Scheduling (computing)

Scheduling (computing)

Scheduling is a key concept in computer multitasking, multiprocessing operating system and real-time operating system designs. Scheduling refers to the way processes are assigned to run on the available CPUs, since there are typically many more processes running than there are available CPUs. This assignment is carried out by a software known as a scheduler and dispatcher.

The scheduler is concerned mainly with:

  • Throughput - number of processes that complete their execution per time unit.
  • Latency, specifically:
    • Turnaround - total time between submission of a process and its completion.
    • Response time - amount of time it takes from when a request was submitted until the first response is produced.
  • Fairness / Waiting Time - Equal CPU time to each process (or more generally appropriate times according to each process' priority).

In practice, these goals often conflict (e.g. throughput versus latency), thus a scheduler will implement a suitable compromise. Preference is given to any one of the above mentioned concerns depending upon the user's needs and objectives.

In real-time environments, such as mobile devices for automatic control in industry (for example robotics), the scheduler also must ensure that processes can meet deadlines; this is crucial for keeping the system stable. Scheduled tasks are sent to mobile devices and managed through an administrative back end.


Types of operating system schedulers

Operating systems may feature up to 3 distinct types of scheduler, a long-term scheduler (also known as an admission scheduler or high-level scheduler), a mid-term or medium-term scheduler and a short-term scheduler . The names suggest the relative frequency with which these functions are performed. The Scheduler is an operating system module that selects the next jobs to be admitted into the system and the next process to run.

Long-term scheduling

The long-term, or admission scheduler, decides which jobs or processes are to be admitted to the ready queue (in the Main Memory); that is, when an attempt is made to execute a program, its admission to the set of currently executing processes is either authorized or delayed by the long-term scheduler. Thus, this scheduler dictates what processes are to run on a system, and the degree of concurrency to be supported at any one time - i.e.: whether a high or low amount of processes are to be executed concurrently, and how the split between IO intensive and CPU intensive processes is to be handled. In modern OS's, this is used to make sure that real time processes get enough CPU time to finish their tasks. Without proper real time scheduling, modern GUI interfaces would seem sluggish. The long term queue exists in the Hard Disk or the "Virtual Memory". [Stallings, 399].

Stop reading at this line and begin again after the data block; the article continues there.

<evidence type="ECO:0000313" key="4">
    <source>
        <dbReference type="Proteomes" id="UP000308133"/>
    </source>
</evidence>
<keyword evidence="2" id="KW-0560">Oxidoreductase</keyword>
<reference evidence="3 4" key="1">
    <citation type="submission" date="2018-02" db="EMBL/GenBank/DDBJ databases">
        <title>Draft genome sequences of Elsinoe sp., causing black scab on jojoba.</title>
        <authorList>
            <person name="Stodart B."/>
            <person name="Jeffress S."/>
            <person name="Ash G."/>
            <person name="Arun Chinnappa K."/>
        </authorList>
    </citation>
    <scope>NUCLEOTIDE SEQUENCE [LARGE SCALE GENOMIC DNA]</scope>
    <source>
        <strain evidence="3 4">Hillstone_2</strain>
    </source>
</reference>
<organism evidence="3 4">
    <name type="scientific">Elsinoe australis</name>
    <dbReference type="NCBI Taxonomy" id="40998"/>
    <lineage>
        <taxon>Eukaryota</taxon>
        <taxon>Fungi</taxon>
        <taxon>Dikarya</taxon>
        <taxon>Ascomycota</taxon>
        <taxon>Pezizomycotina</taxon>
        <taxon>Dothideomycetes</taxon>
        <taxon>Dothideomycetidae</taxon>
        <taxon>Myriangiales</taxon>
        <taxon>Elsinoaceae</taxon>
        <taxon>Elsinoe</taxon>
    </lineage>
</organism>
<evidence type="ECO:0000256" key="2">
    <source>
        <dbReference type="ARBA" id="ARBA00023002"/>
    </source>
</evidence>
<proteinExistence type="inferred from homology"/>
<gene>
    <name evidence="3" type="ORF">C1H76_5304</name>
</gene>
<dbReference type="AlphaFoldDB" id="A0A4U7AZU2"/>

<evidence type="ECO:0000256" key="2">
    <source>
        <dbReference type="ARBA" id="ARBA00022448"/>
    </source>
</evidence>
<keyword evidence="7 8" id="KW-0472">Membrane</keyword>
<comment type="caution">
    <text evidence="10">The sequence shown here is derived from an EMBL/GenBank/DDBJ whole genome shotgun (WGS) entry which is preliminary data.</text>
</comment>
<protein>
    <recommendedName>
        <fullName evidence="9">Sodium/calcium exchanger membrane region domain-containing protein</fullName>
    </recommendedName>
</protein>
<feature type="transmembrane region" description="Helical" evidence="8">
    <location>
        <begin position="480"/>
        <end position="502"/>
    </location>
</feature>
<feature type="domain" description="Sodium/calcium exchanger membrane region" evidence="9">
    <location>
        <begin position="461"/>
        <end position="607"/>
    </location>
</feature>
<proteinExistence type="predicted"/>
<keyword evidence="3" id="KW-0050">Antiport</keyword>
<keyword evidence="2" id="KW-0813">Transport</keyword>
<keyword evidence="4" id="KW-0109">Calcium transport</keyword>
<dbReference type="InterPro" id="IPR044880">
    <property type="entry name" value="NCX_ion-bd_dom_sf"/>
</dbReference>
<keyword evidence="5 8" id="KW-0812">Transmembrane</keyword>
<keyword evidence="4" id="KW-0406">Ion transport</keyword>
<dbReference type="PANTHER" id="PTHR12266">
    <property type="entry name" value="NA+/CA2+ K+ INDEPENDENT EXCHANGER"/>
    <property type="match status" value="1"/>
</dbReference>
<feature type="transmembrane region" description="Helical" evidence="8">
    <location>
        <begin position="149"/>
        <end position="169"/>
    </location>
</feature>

Long-term scheduling is also important in large-scale systems such as batch processing systems, computer clusters, supercomputers and render farms. In these cases, special purpose job scheduler software is typically used to assist these functions, in addition to any underlying admission scheduling support in the operating system.

Medium-term scheduling

The medium-term scheduler temporarily removes processes from main memory and places them on secondary memory (such as a disk drive) or vice versa. This is commonly referred to as "swapping out" or "swapping in" (also incorrectly as "paging out" or "paging in"). The medium-term scheduler may decide to swap out a process which has not been active for some time, or a process which has a low priority, or a process which is page faulting frequently, or a process which is taking up a large amount of memory in order to free up main memory for other processes, swapping the process back in later when more memory is available, or when the process has been unblocked and is no longer waiting for a resource. [Stallings, 396] [Stallings, 370]

In many systems today (those that support mapping virtual address space to secondary storage other than the swap file), the medium-term scheduler may actually perform the role of the long-term scheduler, by treating binaries as "swapped out processes" upon their execution. In this way, when a segment of the binary is required it can be swapped in on demand, or "lazy loaded". [stallings, 394]